IIF Report: Lebanon-Frequently Asked Questions

This is a critical summary of the IIF report (Lebanon: Frequently Asked Questions, December 2020). It assesses how Lebanon’s economy can recover by applying reforms requested by the IMF, while taking into consideration the Lebanese economic scene in 2020 and 2021.

The financial crisis in Lebanon is still affecting negatively the Lebanese current socio-economic situation. In details, the political deadlock is still dominating the public scene after the huge blast at Port of Beirut in the 4th of August 2020. Furthermore, after the resignation of Hassan Diab’s cabinet, PM designated Mustapha Adib failed to form a Cabinet from independent experts that was much needed in order to apply the reforms requested by the IMF. The political failure continued as the new PM designated Saed Hariri is still unable to form a government from independent experts due to political conflicts between the political parties.

Significant reforms are much needed in Lebanon in order to unlock the international financial aid, and stabilize the national exchange rate. IIF ( Institute of International Finance) has published projections that differ from the IMF regarding some economic indicators. The IIF expects the economy to contract by 26.5% in 2020, while taking into consideration the massive depreciation of the exchange rate in the black market. Furthermore, IIF projections for 2020 show a much higher nominal GDP in dollar terms and lower fiscal deficit. Also, IFF believes that the current account deficit will decrease from $11B in 2019 to $3B in 2020, due to the decrease in imports by 50%. However, the absence of capital inflows will offset the improvement in the current account, which will decrease the official reserves.

The IMF and other official donors will not back up Lebanon by any financial support until reforms are set. The most prominent reforms requested by the IMF can be concluded in two primary points: Conduct a forensic audit on the central banks (Bdl) and apply the necessary reforms on the electricity company (EDL).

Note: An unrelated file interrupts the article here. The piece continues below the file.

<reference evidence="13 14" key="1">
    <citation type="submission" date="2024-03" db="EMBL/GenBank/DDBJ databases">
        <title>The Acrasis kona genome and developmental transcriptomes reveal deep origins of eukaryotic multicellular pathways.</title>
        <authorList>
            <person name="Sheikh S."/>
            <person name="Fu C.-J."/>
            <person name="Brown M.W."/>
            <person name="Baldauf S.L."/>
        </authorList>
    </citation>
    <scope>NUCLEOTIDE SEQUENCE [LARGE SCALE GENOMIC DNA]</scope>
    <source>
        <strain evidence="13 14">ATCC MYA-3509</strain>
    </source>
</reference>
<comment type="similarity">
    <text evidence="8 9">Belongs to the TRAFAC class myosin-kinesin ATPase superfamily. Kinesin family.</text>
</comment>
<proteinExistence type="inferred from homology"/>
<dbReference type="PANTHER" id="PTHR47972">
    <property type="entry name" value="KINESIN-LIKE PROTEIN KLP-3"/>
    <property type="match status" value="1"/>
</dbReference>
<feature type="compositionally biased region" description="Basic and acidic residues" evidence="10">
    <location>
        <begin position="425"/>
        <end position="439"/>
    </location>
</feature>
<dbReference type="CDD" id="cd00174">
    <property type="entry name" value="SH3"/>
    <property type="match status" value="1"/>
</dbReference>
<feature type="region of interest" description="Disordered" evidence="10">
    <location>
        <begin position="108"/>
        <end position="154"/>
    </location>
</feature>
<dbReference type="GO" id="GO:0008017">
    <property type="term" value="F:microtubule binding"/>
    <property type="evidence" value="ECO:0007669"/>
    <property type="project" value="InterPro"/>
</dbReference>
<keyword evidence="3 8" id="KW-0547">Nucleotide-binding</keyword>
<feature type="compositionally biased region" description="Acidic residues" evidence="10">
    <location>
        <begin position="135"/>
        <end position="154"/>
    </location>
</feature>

It’s worth mentioning that BDL will not be able to continue subsidizing the imported cost of essential goods as the available official reserves has reach an unprecedented low-level. However, the removal of subsidies should be accompanied by a clear plan to support low income groups.

IIF believes that Lebanon can decrease its public debt-to-GDP ratio from 221% in 2020 to 127% in 2021, if it applies fiscal reforms combined with an agreement with the IMF about debt restructuring. In details IIF has prepared two scenarios concerning their projections about the economic situation in Lebanon in 2021. The optimistic scenario assumes that the new cabinet will be formed soon, and starts implementing reforms, reaches agreement with the IMF, and unlocks external financial aid. As a result, the economy will start to recover, while the additional inflationary pressures from the elimination of subsidies on essential goods will be offset by the improvement of the exchange rate to LBP5500/$. The pessimistic scenario assumes that the political deadlock will continue, and the Lebanese economy will contract again, the exchange rate will depreciate further, which will lead to higher inflation rate.

IIF urges that restructuring the Lebanese banking sector is mandatory in order to restore investors’ confidence. Furthermore, they believe that with the improvement of the balance of payments, the gradual removal of capital controls can be initiated in 2022.


IIF Report: Lebanon-Frequently Asked Questions

Source IIF

*Weights used: 30% official rate; 20% bank rate; 50% parallel rate.

**Based on using the bank rate of LBP3890/$ in 2020 to convert the $32 billion

 Eurobonds and other FC debt to Lebanese pounds.



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